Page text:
Corporations in Britain get away with murder
By George Monbiot. Published in the Guardian 17th February 2000
In Britain, money is officially more valuable than human life. The directors of British companies are individually responsible for keeping the price of their shares as high as they can. If they neglect this “fiduciary duty”, they can be prosecuted and imprisoned. They have no such responsibility to people. If they fail to ensure that their workforce is properly protected and if, as an inevitable result, an employee is killed or maimed, they remain, in practice, immune from prosecution. The company, if it’s unlucky, will suffer an inconsequential fine. Its directors shelter behind a government-endorsed diffusion of responsibility. The result is that they don’t care whom they kill, for they don’t have to.
The Government knows that there’s a problem. In 1996, the Law Commission reported that the corporate killing laws were in urgent need of reform. In 1997, two weeks after the Southall rail crash, Jack Straw told the Labour Party conference that he would introduce “laws which provide for conviction of directors of companies where it’s claimed that as a result of dreadful negligence by the company as a whole, people have lost their lives.”
Yet the legislation has not yet materialised. The Government appears instead to have trusted that the courts would relieve it of the need to confront big business, by re-interpreting existing laws. This week, the appeal court decided, as most legal observers expected, that there was nothing it could do: the law is useless. The Home Office has finally promised to implement the Law Commission’s recommendations. It is hard to see why it has taken so long to act. It is still harder to see how the commission’s proposals will ruffle the corporate complacency that’s slaughtering the workforce.
Over the past ten years, some 3,500 people in Britain have been killed at work. Research by the law professor Gary Slapper suggests that around 700 of these deaths should have resulted in prosecutions for corporate manslaughter. But only two companies, both of them tiny, have been ever convicted of this crime. The problem is that while corporations have acquired many of the rights of human beings, they have managed to shed many of the corresponding responsibilities. A company can be convicted of manslaughter only if a director or senior manager can be singled out as directly responsible for the death. If responsibility is shared by the board as a whole, the firm, bizarrely, is innocent of reckless or intentional killing.
The problem is compounded by the notorious reluctance of the Government’s Health and Safety Executive to prosecute anyone for anything. The Centre for Corporate Accountability calculates that of the 47,000 major injuries in the workplace reported between 1996 and 1998, the HSE investigated just 11%. Of these investigations, only 10% resulted in a prosecution. The police, by contrast, investigate all incidents, outside the workplace, which cause serious injury. Interestingly, the executive is five times more likely to examine injuries on farms than in the mining industry, which may suggest that it is rather braver when dealing with small companies than it is when dealing with large ones.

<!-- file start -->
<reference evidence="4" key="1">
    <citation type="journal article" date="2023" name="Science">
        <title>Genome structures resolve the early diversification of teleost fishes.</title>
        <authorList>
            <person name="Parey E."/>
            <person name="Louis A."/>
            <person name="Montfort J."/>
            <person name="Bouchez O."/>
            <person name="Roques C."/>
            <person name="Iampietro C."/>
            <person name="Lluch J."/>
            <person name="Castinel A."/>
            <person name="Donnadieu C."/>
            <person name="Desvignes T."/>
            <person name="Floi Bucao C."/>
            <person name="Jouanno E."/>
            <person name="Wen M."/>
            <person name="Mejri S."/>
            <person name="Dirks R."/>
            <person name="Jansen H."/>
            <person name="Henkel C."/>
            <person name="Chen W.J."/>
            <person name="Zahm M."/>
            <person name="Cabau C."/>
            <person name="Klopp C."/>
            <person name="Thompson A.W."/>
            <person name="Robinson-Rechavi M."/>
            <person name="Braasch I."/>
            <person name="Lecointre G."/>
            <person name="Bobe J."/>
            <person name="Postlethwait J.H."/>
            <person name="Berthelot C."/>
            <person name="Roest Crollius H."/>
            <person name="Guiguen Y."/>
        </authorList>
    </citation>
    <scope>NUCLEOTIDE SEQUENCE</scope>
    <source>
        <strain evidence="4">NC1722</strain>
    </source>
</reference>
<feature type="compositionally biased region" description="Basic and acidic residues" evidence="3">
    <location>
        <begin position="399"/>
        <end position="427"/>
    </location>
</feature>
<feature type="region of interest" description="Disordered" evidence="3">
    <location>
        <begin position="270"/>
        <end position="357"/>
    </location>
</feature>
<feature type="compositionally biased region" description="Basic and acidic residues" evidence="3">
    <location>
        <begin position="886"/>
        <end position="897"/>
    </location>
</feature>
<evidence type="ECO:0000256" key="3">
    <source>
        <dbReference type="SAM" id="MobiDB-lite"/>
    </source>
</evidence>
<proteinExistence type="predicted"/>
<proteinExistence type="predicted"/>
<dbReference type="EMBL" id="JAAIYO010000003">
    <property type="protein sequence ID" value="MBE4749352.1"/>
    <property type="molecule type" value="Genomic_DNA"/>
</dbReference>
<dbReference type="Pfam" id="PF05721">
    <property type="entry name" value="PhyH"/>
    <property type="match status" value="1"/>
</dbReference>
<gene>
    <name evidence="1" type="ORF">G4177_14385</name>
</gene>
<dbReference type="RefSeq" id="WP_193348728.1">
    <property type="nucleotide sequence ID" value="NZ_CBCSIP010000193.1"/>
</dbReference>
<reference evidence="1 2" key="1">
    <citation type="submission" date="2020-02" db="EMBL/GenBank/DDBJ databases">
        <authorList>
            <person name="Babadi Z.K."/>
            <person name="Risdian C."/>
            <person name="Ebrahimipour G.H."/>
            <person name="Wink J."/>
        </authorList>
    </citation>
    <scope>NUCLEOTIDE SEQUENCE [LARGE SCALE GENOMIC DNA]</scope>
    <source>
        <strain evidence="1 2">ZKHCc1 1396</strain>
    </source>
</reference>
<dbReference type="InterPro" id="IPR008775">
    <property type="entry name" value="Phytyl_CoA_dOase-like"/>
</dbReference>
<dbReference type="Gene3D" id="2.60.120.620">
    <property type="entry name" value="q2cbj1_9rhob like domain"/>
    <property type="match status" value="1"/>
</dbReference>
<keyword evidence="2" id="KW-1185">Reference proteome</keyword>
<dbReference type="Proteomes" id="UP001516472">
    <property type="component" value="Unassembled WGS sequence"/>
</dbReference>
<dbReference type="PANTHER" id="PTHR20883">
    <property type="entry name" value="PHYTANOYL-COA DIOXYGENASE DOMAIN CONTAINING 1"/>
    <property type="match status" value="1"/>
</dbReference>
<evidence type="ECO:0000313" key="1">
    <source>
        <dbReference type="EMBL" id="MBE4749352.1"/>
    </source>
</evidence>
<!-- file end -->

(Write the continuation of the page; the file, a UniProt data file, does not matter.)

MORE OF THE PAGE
Though the HSE’s own studies suggest that 70% of deaths in the workplace result from “management failure”, it manages to prosecute in only 19% of cases. Even when it does secure a conviction, the penalties are pathetic. In Britain, a human life is now worth an average of £18,000. It is far cheaper to kill your workers than to improve your safety record.
This week, a House of Commons select committee savaged the Health and Safety Executive, complaining that its investigations “have been unduly dictated by availability of resources”. It mysteriously failed to recommend, however, either that the budget for investigations and prosecutions be increased, or that company directors be held personally liable for the consequences of their neglect.
The government also appears reluctant to impose the only measure which will ensure that companies take their responsibilities seriously. The Department of Environment, to which the HSE is answerable, has been talking instead of a “voluntary code of practice”. The Law Commission report on which the new legislation is likely to be based will allow companies to be convicted of corporate manslaughter whether or not a director has been singled out for neglect. Curiously, however, the only penalty it recommends is a stiffer corporate fine: the people at the top will remain immune from prosecution. The workers will continue to carry the can for the directors, as systematic failures of investment are disguised as “operator error”.
If the law is not changed, then the men and women whose murderous greed kills some 200 people a year will continue to shelter behind it. The government will send big business an unequivocal message: that some people are too important to prosecute.